The opening lecturer on April 21, Sarat Maharaj, may have set my confusion at the congress’s theory sessions in motion because he had a much longer text than could be delivered in three-quarters of an hour and so had to omit what may have been crucial parts of his talk on knowledge and non-knowledge in the arts. Or was he only pretending to be pressed for time in order to provoke listeners to pay more attention and truly experience the gaps, the leaps, the lacunae of his communication? A satisfactory definition or clear example of non-knowledge eluded me in Maharaj's presentation. Did he mean ambiguity, indeterminacy or uncertainty in their common meanings? Or even literary ambiguity, indeterminacy in the physics sense, uncertainty as in statistics or logic's position that if knowledge exists then not-knowledge must too? Maharaj's vocabulary was colorful and fun: "unpacking" ideas instead of analyzing or even deconstructing them; the three venial Vs - the virtual, the visceral, and virtuosity as well as their thresholds and the limbo spaces between. Perhaps, Maharaj had something experiential in mind akin to Georges Bataille's resonance between meaning and feeling (when we learn something we gain factual knowledge but may also be moved to laugh about it or cry). The skips in Maharaj's talk were not only omitted text but he kept alternating between scholarly issues and his personal reaction to last summer's terrorist bombings in London and the official British response. What has this to do with dance? Apparently, Descartes' classic theater of understanding is outmoded but there exists a post-Cartesian laboratory where we can work on not what we know but how we know. That place par excellence is the dance studio! Maharaj gave a single example from dance theater — the Forsythe we had seen the evening before. That quartet was about labor, action and the body. Otherwise, he seemed to imply (and not a few following speakers made explicit) that what is really of interest to the bigger world is what happens in the dance studio and not what's shown on stage.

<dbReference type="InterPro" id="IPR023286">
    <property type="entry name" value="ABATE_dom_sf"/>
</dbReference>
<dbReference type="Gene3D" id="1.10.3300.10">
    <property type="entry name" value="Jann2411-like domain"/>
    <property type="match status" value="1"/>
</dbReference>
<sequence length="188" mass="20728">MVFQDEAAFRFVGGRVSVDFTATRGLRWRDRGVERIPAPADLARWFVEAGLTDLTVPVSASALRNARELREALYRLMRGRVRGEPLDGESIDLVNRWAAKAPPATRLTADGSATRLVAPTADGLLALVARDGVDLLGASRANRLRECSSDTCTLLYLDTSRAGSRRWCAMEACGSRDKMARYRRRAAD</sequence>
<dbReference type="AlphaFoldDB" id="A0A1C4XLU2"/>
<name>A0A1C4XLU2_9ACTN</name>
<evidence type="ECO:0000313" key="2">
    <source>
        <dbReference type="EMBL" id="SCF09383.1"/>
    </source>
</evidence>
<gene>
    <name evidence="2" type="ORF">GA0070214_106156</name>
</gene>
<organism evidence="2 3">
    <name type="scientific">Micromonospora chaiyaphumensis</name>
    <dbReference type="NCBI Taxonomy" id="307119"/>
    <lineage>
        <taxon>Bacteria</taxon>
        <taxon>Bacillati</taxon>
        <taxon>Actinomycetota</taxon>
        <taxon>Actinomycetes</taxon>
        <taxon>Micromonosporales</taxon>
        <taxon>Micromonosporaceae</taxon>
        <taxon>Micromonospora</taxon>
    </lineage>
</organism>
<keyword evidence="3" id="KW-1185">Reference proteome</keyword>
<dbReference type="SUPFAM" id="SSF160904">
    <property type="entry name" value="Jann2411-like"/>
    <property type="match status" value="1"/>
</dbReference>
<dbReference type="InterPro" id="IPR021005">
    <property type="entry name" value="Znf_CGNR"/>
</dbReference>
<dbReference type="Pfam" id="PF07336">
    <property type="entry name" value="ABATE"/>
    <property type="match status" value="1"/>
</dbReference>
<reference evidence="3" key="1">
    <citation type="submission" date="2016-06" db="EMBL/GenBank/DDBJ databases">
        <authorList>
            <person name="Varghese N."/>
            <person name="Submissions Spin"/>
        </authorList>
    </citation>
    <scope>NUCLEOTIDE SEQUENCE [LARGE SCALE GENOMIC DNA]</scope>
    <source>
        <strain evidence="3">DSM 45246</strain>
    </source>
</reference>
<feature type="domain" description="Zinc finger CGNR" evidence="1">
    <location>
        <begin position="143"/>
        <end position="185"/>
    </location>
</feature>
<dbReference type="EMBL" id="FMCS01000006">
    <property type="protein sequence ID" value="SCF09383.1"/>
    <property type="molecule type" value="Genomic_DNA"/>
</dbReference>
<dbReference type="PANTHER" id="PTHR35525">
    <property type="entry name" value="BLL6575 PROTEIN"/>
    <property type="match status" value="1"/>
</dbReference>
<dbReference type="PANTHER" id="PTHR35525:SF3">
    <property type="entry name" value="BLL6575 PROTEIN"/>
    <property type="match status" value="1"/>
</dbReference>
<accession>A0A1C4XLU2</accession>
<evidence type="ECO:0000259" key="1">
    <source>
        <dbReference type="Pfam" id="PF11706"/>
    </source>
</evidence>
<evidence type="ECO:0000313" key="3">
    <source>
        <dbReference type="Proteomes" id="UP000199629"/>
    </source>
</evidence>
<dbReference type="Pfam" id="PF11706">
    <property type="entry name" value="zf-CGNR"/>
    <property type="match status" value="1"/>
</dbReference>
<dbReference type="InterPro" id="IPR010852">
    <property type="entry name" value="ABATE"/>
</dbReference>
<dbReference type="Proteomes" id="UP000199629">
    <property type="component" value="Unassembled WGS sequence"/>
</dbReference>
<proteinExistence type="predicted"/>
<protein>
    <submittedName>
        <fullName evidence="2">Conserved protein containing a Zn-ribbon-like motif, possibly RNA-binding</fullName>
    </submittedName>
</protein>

Gabriele Brandstetter, who followed close on Maharaj's heels, worried about and celebrated the non-scientific knowledge imparted by dance. She wondered how notation is possible when you can't step into the same dance stream twice. She revived the old notion of the kinesthetic (comprehending dance by how it feels, not how it looks). Rather than the traditional linear way of organizing knowledge she favored the "foreign body" response, a term used to summarize a type of cellular immune reaction. Brandstetter dismissed critics because they deal primarily in adjectives, the poorest part of language. She seemed to imply that what fascinates her in dance now is choreographers' relevance to chaos theory. A name she mentioned approvingly was that of Jerome Bel, in my limited experience an entertaining stager but I've yet to see him choreograph a real dance. On Brandstetter's heels, Inge Baxmann referred to rhythmic gymnastics and how it trains the body's unconscious movement responses. Jeschke, the Salzburg prof, made several fine distinctions such as: knowing how to execute a specific movement differs from experiencing how that movement feels. Dieter Heitkamp's lecture-demonstration on April 22 focused not on the muscles and bones of the dancing body but on the skin. Touching, applying pressure, tactile perception, feeling and being felt were actions and states that amused us in this participatory presentation. During the roundtable "Dancing in an Ocean of Communication", I kept wondering how the demand to communicate meshes with the artist's need to express or, at minimum, to produce. Someone else wondered whether swarming and herd-behavior imply a mass intelligence (or lack thereof). A choreographer complained that once a dance is declared to exist, its initiator looses authority over it and responsibility. Pina Bausch was paraphrased about movement making you smart and the body becoming a watcher. Bravely, Marianne Van Kerkhoven declared that this entire congress is guilty of overestimating dance as knowledge.